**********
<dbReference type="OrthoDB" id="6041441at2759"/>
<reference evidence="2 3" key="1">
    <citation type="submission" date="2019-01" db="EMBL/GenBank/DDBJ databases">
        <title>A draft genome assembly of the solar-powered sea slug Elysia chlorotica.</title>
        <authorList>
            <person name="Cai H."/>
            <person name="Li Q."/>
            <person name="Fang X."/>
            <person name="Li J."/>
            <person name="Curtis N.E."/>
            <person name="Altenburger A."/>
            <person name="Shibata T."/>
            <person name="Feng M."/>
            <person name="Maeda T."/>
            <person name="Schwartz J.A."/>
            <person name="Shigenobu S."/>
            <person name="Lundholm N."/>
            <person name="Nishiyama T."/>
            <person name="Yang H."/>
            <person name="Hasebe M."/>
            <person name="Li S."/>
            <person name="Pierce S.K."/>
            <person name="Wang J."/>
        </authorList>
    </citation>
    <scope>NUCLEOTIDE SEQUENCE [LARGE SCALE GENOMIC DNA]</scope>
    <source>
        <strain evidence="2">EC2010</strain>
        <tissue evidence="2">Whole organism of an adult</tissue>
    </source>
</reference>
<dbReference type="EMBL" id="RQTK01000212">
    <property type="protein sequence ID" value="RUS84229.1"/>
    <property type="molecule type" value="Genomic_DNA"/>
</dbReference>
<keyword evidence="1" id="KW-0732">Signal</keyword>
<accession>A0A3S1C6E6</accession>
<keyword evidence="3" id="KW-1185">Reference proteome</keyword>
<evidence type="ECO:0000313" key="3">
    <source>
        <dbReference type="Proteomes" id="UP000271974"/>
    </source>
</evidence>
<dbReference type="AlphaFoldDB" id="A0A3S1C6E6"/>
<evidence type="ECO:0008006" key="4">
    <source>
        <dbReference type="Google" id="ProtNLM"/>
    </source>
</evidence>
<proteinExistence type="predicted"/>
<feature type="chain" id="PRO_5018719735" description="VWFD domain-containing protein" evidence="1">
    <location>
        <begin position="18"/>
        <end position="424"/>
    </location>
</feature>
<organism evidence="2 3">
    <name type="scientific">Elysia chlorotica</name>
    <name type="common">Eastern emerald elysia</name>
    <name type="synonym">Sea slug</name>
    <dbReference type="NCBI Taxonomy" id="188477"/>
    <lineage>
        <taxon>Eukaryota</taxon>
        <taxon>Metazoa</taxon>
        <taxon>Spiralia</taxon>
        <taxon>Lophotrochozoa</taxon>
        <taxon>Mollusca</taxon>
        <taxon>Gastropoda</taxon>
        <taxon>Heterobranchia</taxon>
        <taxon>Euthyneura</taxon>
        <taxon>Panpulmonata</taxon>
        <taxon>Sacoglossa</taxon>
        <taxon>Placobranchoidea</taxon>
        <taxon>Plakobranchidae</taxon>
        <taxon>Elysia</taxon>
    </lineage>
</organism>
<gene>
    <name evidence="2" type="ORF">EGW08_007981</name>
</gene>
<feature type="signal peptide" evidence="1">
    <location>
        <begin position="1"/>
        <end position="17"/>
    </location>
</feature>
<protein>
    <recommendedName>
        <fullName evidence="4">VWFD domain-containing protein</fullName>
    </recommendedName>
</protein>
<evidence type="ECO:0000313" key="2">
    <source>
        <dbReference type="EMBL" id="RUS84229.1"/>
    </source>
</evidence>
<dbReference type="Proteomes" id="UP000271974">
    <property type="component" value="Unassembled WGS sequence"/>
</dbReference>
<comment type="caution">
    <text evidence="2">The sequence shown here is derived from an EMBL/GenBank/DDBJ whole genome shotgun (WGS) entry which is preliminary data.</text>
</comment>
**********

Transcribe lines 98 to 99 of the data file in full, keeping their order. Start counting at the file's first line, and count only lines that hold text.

    <property type="component" value="Unassembled WGS sequence"/>
</dbReference>